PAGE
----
Maryland State Reptile - Diamondback Terrapin


[color photos of a Diamondback Terrapin]


Photos by Willem M. Roosenburg, Ph.D. (who has been studying diamondback terrapins for the past 12 years), Ohio University

The Diamondback Terrapin (Malaclemys terrapin) is the State reptile and official mascot of the University of Maryland College Park (Chapter 476, Acts of 1994; Code State Government Article, sec. 13-313). This attractive turtle is distinguished by diamond-shaped, concentric rings on the scutes of its upper shell (carapace).

Chesapeake colonists ate terrapin prepared Native-American fashion, roasted whole in live coals. Abundant and easy to catch, terrapin were so ample that landowners often fed their slaves and indentured servants a staple diet of terrapin meat. Ironically, in the nineteenth century, the citizenry came to appreciate this common turtle as gourmet food, especially in a stew laced with cream and sherry. Subsequently, tremendous retail demand and heavy fishing of the terrapin nearly depleted its supply, and protective laws were enacted. In 1891, some 89,000 lbs. of terrapin were harvested from Maryland waters. With few exceptions, annual harvests since 1956 have remained below 11,000 lbs.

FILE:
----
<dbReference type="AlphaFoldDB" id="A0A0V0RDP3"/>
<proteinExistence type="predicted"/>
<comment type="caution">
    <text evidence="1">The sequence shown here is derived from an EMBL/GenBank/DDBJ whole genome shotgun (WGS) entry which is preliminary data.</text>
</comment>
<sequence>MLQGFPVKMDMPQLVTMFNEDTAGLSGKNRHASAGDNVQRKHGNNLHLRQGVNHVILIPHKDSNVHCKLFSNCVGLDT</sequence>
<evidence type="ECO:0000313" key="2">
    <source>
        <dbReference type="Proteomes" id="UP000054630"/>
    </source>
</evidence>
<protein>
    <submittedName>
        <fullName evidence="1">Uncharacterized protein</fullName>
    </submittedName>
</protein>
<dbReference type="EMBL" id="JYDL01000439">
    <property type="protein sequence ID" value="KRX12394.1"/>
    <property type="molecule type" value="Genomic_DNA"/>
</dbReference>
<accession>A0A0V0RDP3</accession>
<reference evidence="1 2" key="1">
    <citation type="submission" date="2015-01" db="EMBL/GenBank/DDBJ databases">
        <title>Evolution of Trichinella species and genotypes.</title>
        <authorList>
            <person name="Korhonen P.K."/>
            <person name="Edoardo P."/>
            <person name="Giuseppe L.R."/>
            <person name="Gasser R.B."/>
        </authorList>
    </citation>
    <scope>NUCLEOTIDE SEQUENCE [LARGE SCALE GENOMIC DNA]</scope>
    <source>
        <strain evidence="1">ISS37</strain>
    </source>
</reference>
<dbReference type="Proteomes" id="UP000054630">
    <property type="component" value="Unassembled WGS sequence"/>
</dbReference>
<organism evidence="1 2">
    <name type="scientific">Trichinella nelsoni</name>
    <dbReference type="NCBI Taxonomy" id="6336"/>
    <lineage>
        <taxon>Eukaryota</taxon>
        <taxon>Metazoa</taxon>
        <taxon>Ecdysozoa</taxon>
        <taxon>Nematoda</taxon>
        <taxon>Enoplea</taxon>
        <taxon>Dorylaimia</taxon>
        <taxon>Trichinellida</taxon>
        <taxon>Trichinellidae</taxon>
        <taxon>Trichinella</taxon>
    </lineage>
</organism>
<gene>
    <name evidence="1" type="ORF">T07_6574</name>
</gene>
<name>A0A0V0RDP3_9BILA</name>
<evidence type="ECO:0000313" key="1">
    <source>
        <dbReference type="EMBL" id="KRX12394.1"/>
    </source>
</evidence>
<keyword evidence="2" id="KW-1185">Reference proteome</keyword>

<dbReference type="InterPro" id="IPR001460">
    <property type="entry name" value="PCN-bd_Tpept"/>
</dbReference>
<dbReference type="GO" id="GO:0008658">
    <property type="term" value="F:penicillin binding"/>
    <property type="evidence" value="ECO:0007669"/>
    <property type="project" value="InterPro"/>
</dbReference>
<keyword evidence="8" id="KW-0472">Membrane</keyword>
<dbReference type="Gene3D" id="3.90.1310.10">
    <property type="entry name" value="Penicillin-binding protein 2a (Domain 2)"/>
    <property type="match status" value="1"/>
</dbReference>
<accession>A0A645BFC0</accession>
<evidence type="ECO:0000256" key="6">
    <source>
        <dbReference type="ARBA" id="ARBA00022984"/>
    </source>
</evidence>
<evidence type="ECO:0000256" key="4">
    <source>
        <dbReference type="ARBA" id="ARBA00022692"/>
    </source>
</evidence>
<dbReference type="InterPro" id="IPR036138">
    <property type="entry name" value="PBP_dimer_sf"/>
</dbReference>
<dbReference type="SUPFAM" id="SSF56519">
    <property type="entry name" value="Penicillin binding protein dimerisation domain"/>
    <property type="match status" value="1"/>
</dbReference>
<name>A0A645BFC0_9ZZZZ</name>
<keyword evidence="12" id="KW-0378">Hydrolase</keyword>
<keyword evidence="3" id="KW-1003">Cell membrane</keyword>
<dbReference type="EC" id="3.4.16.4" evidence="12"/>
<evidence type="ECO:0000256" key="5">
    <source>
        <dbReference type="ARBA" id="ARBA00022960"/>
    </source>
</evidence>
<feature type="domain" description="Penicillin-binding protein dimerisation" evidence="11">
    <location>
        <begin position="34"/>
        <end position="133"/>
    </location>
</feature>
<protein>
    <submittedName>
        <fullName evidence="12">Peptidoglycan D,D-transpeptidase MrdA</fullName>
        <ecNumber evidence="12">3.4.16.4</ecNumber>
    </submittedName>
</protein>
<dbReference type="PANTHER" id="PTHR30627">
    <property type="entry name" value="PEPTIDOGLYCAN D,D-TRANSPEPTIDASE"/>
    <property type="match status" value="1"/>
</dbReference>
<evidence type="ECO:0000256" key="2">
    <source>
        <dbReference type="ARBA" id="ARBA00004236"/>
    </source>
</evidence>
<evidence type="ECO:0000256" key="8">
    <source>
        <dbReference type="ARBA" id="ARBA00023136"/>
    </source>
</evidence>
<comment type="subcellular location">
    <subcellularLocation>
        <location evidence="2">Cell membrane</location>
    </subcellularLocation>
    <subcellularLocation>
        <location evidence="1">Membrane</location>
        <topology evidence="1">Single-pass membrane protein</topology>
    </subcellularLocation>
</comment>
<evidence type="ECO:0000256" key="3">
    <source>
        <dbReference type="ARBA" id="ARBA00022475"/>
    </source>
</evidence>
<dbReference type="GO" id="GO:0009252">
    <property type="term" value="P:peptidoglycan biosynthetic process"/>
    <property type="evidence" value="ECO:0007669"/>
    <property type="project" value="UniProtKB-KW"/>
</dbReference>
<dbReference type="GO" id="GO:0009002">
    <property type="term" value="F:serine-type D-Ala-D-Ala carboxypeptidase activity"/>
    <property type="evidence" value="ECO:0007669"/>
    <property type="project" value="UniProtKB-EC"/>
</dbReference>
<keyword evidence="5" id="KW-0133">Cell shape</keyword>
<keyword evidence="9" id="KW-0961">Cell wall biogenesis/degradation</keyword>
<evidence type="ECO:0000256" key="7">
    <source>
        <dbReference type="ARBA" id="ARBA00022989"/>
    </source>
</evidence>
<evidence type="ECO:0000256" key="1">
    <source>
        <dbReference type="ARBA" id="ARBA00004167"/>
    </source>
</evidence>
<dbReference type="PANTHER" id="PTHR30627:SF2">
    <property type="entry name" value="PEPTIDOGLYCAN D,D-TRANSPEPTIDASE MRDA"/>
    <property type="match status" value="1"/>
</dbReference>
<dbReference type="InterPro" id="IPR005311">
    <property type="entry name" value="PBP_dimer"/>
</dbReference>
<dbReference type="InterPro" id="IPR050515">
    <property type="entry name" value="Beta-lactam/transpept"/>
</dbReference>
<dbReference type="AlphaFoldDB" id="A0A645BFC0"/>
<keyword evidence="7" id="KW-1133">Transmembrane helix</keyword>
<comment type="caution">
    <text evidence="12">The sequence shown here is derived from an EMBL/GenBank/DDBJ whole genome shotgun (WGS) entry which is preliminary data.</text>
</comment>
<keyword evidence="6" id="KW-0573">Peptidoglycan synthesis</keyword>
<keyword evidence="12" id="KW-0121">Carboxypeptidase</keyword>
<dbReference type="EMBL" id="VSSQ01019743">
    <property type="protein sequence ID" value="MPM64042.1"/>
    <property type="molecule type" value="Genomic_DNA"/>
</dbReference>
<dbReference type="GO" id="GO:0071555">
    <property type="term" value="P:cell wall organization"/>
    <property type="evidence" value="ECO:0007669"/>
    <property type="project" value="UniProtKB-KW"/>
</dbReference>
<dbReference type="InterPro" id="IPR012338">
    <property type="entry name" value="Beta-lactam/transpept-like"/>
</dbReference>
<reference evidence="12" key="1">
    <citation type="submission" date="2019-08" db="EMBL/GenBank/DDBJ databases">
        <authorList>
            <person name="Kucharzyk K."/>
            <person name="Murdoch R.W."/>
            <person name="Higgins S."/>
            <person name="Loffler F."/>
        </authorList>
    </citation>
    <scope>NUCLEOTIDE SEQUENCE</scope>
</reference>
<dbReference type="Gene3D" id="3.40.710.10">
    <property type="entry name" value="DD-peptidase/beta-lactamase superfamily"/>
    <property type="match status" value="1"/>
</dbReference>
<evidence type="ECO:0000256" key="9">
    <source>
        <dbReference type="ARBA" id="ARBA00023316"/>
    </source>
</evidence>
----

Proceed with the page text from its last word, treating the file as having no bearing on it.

Chesapeake diamondbacks are predators whose preference for unpolluted salt water make them indicators of healthy marsh and river systems. In winter, they hybernate underwater in mud. With spring's warmth in May, diamondback terrapin emerge to mate and bask in the sun on marshy banks.

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 Maryland Manual On-Line, 1998

July 10, 1998   
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